[Investigator Kinsella]: No.
Q: Did you take any key to open up any other cabinet? * ** *
A: Not that I can recall.
Q: Do you remember, yes or no?
During rebuttal Kinsella denied using “any key to open” the other two cabinets. When Sergeant Cline was questioned as to how many of the storage cabinets were locked, he responded that “[t]he only one I observed with a lock that was locked was the first one. I didn’t look at the condition of the other two.”
Hector Ortiz, Jr. (hereinafter referred to as Ortiz), defendant’s son, resides with his wife in the second floor apartment at 1632 North Keeler. He testified at trial that in March 1976 at defendant’s direction he had purchased three locks, all of which could be opened by the same key. Ortiz could remember neither the name nor the location of the hardware store from which he purchased the locks. During cross-examination Ortiz first testified that he had gone to only one hardware store. He later testified during cross-examination that he had gone to several hardware stores. These three locks were then placed on the storage cabinets. Both Ortiz and Julio Colon, Ortiz’s brother-in-law who resides in the third floor apartment, testified that all three storage cabinets were locked on June 11, 1978. Defendant also testified that all three storage cabinets had been locked and that the police had requested a key to open all of the cabinets. Ortiz further testified that both he and Colon possessed keys which opened the locks of all three storage cabinets and that a spare key was *470kept in the kitchen of each apartment. The two remaining locks and Ortiz’s key were admitted into evidence.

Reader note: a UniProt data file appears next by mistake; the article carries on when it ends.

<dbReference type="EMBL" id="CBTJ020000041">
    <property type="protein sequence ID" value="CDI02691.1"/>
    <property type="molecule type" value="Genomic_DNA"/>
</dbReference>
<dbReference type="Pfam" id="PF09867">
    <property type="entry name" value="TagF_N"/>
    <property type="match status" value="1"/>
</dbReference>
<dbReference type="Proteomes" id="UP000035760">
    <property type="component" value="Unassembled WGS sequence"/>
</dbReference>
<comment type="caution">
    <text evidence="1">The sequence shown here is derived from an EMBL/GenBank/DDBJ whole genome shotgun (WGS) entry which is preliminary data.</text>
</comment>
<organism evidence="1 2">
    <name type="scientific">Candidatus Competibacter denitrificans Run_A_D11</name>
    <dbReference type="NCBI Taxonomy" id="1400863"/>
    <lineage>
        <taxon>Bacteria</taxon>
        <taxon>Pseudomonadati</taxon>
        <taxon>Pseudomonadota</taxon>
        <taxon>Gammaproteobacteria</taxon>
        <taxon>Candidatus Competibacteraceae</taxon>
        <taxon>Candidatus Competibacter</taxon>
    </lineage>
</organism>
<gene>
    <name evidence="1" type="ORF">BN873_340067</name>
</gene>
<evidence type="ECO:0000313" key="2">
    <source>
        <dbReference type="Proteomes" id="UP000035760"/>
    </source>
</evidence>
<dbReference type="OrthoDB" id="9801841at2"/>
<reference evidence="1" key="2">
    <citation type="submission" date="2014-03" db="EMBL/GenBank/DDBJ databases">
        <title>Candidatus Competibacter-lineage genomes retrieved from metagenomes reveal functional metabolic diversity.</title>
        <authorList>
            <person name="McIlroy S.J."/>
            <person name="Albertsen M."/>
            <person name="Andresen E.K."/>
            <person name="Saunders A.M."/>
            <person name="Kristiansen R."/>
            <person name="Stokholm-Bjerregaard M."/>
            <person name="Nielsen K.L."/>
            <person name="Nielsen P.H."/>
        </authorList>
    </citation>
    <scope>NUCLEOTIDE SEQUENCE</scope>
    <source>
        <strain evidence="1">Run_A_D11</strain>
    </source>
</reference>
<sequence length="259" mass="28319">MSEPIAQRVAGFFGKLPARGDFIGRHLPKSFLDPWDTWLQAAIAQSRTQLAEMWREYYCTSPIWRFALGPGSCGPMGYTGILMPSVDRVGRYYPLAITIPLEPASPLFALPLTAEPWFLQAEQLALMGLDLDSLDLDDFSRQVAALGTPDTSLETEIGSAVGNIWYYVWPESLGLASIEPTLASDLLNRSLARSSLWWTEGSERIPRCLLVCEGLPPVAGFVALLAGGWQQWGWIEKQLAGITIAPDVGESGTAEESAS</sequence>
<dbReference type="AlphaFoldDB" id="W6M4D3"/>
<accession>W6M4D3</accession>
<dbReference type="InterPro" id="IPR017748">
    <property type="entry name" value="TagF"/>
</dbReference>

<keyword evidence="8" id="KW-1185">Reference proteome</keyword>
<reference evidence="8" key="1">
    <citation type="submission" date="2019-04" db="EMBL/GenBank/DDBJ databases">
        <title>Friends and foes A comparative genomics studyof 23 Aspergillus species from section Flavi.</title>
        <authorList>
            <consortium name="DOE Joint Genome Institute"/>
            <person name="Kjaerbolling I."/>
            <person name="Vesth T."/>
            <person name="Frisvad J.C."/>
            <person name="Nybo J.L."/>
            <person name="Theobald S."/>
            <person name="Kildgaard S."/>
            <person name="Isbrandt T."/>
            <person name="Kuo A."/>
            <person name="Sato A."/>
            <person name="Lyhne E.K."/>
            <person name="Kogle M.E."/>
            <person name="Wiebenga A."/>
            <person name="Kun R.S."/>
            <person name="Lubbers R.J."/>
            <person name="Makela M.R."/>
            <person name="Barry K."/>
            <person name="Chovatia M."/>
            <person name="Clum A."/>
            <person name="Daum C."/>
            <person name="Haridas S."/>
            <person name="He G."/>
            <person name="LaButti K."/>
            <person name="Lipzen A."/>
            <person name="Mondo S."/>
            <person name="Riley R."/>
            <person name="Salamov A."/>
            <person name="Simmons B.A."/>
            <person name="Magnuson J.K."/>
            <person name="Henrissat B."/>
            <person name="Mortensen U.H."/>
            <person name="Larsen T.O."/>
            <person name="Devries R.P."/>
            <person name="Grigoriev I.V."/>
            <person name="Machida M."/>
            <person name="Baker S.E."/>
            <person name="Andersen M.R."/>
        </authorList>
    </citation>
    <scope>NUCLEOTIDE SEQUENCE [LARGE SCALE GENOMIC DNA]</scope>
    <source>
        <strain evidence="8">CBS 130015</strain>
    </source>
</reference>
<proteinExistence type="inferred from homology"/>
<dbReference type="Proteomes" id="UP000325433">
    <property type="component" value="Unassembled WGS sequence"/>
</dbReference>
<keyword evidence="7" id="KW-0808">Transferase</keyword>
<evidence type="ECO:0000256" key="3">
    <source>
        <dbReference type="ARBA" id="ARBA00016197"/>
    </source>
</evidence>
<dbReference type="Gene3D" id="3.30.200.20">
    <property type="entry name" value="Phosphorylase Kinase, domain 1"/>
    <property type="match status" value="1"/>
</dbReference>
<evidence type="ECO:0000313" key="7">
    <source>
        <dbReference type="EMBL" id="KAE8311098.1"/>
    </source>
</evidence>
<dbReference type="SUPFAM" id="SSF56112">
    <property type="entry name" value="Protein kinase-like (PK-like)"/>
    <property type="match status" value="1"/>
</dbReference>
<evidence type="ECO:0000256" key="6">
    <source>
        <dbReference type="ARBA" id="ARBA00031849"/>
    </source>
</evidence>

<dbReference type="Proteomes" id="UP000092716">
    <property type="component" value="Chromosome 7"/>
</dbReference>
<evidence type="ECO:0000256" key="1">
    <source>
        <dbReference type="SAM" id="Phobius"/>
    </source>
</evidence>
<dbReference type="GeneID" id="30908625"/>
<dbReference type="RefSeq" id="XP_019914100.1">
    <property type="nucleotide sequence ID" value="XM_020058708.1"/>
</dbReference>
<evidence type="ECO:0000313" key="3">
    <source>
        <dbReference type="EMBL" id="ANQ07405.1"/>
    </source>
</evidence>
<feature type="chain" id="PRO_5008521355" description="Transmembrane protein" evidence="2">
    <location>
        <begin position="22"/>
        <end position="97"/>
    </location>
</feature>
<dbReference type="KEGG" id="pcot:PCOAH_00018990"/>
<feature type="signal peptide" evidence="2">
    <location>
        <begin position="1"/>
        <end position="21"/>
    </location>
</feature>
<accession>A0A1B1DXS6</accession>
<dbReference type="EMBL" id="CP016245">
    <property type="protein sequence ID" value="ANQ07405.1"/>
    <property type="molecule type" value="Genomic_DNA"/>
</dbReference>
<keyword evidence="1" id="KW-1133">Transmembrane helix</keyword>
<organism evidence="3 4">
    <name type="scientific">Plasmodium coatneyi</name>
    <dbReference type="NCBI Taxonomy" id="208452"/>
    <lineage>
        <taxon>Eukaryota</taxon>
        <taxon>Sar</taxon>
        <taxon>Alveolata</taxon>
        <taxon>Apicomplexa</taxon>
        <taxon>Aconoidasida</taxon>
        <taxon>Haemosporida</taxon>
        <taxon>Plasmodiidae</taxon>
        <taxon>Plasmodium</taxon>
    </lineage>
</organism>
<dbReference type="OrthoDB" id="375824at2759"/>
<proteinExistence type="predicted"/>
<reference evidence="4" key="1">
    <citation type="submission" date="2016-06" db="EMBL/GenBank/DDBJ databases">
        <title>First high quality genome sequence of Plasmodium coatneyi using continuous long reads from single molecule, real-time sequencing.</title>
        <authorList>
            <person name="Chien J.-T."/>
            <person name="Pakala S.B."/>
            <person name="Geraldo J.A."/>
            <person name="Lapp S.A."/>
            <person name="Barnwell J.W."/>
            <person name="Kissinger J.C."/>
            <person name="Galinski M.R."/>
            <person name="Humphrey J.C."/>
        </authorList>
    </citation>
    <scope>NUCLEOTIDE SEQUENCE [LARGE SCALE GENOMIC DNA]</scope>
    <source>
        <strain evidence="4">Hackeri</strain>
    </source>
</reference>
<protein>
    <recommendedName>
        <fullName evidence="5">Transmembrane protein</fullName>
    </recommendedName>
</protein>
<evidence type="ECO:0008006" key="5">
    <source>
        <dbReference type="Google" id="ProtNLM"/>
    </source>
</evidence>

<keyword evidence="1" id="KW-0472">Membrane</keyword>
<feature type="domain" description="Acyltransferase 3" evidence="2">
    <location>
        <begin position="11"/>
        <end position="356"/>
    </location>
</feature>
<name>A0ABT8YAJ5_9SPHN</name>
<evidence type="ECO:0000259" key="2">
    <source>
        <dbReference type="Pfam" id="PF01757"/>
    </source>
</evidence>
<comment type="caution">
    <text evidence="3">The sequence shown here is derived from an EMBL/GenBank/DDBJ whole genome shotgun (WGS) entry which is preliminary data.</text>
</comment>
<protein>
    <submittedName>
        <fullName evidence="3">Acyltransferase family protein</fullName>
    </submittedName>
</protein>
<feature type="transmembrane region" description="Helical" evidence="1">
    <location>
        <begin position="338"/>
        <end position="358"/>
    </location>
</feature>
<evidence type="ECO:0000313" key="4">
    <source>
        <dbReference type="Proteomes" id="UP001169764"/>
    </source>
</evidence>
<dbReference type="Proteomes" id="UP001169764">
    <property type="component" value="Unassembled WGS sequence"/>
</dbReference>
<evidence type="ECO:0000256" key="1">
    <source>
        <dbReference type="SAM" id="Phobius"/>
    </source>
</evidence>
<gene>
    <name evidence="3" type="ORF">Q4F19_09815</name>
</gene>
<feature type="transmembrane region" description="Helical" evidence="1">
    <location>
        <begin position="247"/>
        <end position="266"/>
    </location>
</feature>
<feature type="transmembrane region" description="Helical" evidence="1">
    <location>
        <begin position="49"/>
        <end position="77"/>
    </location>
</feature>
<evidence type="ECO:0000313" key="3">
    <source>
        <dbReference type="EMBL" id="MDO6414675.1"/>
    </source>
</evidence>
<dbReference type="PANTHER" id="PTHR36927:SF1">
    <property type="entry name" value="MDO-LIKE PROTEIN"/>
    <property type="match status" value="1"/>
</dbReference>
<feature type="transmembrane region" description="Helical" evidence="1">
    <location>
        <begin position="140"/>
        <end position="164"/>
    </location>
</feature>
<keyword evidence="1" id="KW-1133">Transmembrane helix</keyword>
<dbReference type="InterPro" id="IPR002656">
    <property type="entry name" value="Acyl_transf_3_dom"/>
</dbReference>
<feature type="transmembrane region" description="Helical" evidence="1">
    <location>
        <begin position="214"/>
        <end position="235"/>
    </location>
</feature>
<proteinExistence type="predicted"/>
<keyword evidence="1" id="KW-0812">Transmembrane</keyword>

Although the storage cabinets bore no indication of ownership, Ortiz testified that he and Colon shared the use of the storage cabinet in which the contraband was found, and that defendant did not use that particular storage cabinet. When asked if he owned the heroin, Ortiz responded negatively.
Defendant testified that the storage cabinet in which the heroin was found belonged to Ortiz and Colon, not to him, and that he “had not been in” that particular cabinet for two years. He further testified that he was unaware that there had been any narcotics in his house on June .11, 1978.
Defendant contends that the evidence adduced at trial is insufficient to establish his guilt of the crime of unlawful possession of a controlled substance. In support of this contention he argues: